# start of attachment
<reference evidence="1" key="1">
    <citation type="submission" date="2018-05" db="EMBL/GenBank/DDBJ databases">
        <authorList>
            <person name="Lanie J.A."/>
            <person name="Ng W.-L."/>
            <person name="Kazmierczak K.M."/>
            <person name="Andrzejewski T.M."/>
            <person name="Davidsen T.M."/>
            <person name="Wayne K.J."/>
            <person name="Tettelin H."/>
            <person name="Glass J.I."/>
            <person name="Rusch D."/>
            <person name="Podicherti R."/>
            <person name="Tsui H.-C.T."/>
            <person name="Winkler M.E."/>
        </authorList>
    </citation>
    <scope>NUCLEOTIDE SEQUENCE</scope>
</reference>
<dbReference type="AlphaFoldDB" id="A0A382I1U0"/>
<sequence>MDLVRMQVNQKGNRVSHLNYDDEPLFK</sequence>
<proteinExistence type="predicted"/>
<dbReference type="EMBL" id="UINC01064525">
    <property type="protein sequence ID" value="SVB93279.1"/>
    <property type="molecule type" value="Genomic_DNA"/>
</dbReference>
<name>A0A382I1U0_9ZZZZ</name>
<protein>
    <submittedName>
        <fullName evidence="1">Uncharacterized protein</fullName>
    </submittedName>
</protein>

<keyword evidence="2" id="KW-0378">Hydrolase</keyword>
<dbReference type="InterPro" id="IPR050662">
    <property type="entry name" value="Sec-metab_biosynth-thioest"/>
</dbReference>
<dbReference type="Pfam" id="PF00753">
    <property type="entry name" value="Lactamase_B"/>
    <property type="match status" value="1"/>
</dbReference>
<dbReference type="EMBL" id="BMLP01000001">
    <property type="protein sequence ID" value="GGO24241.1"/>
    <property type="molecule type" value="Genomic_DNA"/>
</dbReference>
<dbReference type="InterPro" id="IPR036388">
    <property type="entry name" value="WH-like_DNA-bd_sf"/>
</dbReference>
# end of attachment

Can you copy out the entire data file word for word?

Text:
<reference evidence="1" key="1">
    <citation type="submission" date="2018-05" db="EMBL/GenBank/DDBJ databases">
        <authorList>
            <person name="Lanie J.A."/>
            <person name="Ng W.-L."/>
            <person name="Kazmierczak K.M."/>
            <person name="Andrzejewski T.M."/>
            <person name="Davidsen T.M."/>
            <person name="Wayne K.J."/>
            <person name="Tettelin H."/>
            <person name="Glass J.I."/>
            <person name="Rusch D."/>
            <person name="Podicherti R."/>
            <person name="Tsui H.-C.T."/>
            <person name="Winkler M.E."/>
        </authorList>
    </citation>
    <scope>NUCLEOTIDE SEQUENCE</scope>
</reference>
<dbReference type="AlphaFoldDB" id="A0A382I1U0"/>
<sequence>MDLVRMQVNQKGNRVSHLNYDDEPLFK</sequence>
<proteinExistence type="predicted"/>
<dbReference type="EMBL" id="UINC01064525">
    <property type="protein sequence ID" value="SVB93279.1"/>
    <property type="molecule type" value="Genomic_DNA"/>
</dbReference>
<name>A0A382I1U0_9ZZZZ</name>
<protein>
    <submittedName>
        <fullName evidence="1">Uncharacterized protein</fullName>
    </submittedName>
</protein>

<keyword evidence="2" id="KW-0378">Hydrolase</keyword>
<dbReference type="InterPro" id="IPR050662">
    <property type="entry name" value="Sec-metab_biosynth-thioest"/>
</dbReference>
<dbReference type="Pfam" id="PF00753">
    <property type="entry name" value="Lactamase_B"/>
    <property type="match status" value="1"/>
</dbReference>
<dbReference type="EMBL" id="BMLP01000001">
    <property type="protein sequence ID" value="GGO24241.1"/>
    <property type="molecule type" value="Genomic_DNA"/>
</dbReference>
<dbReference type="InterPro" id="IPR036388">
    <property type="entry name" value="WH-like_DNA-bd_sf"/>
</dbReference>